We often hear the term, “the end of an era” used when someone dies or a television show ends or something like that happens. Recently, not only did an era end, but it passed away into private homes and museums forever. An icon for many Baby Boomers, Roy Rogers, died several years ago but his legacy lived, and lives on with movies and old black and white re-runs of his television series. Now his museum in Branson, Missouri has closed and all of the items associated with him, Dale Evans, Trigger, Bullet and even Nellie Bell have gone on the auction block.
How popular was he? A pair of his boots sold for $11,000. A shirt with an embroidered Trigger went for $8,000. Trigger? Stuffed and sold for $266,000. Need his saddle? You could have gotten it for $386,000. Want ‘ol Bullet to run alongside Trigger? He went for $35,000. Even Nellie Bell’s tab was $116,000. Obviously, “gone but not forgotten” is true for Roy.
I met him twice. Once at a reception in Los Angeles where I have a photo of me, Roy Rogers, Dale Evans, Tony Curtis (don’t ask) and a strange lady I never did identify. I also have a nice photo of me with Jimmy Stewart at the same reception. I happened to catch him coming back from the bar and he has a drink in both hands.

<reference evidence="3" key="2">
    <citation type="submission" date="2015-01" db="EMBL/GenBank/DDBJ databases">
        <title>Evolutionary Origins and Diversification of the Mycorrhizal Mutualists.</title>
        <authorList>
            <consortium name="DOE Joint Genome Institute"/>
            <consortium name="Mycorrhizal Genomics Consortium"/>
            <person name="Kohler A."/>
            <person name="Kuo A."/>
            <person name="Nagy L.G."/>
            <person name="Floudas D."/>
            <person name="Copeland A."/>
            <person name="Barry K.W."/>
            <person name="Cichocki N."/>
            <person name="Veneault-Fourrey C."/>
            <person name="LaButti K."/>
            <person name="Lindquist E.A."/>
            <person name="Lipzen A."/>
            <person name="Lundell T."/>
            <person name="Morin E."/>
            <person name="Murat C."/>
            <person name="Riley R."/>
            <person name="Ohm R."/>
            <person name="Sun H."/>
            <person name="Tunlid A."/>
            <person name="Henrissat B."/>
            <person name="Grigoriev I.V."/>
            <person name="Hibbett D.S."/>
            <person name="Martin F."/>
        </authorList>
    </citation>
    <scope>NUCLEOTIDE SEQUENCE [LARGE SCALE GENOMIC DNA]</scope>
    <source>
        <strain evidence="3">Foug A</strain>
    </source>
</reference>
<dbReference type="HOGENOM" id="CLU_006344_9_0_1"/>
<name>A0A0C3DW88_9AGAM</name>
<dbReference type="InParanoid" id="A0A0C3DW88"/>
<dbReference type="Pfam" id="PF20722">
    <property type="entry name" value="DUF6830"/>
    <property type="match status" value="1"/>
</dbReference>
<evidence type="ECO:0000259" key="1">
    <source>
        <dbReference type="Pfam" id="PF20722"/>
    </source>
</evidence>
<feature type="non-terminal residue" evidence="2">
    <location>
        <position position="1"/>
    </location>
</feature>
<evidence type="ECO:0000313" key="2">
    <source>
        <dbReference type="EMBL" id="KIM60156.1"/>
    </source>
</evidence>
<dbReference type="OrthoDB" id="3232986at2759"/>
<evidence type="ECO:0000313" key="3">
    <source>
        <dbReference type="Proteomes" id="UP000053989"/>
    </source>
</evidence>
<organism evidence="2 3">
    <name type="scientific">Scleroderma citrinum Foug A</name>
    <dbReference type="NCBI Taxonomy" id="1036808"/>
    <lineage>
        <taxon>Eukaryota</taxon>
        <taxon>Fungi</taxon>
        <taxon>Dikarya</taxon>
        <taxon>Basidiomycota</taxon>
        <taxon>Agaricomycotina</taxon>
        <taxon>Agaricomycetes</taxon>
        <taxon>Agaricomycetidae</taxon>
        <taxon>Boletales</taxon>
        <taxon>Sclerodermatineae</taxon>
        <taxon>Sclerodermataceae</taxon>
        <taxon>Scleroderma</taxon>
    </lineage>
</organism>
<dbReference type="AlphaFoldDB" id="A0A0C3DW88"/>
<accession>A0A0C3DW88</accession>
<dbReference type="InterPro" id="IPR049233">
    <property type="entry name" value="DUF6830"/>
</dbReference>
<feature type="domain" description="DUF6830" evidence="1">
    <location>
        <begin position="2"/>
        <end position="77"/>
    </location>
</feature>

The best story about Roy is one I heard at the reception. All his career, Roy had worn cowboy boots and didn’t even own a pair of regular shoes. Dale wanted to surprise him for his birthday one year so she bought him a pair of custom made alligator leather shoes. They were not just ordinary ones but were designer specials with inlays of pearl and all sorts of other things to make them unique to Roy.
The first time he wore them on their ranch in Victorville, CA, Roy saddled up Trigger, got Bullet and headed for a ride in the nearby mountains. Once he got to the foothills of the mountains, Trigger began to act funny and Roy sensed danger. It was soon revealed that a mountain lion was following him and his animals.
When the big cat got close enough to spook Trigger, the animal reared up and threw Roy off the saddle and onto the ground. Without Roy to control him, Trigger ran away from the danger and headed back to the ranch. With a mountain lion on the hunt, no horse or dog and too far from home to make it back before dark, Roy sought refuge in an indentation in the rocks. He was able to slip almost all of his body in but his feet were exposed.
During the night, the mountain lion tried to pull Roy from his hiding place and in the process destroyed his new shoes. The next morning a rescue party found Roy, safe, but barefooted walking back to the ranch. He was picked up, checked out by a doctor and was fine.
A week later, Roy came riding back into the ranch mounted on Trigger with a massive mountain lion, dead and draped across the back of the horse.
When Dale saw them she said, “Pardon me, Roy. Is that the cat who chewed your new shoes?”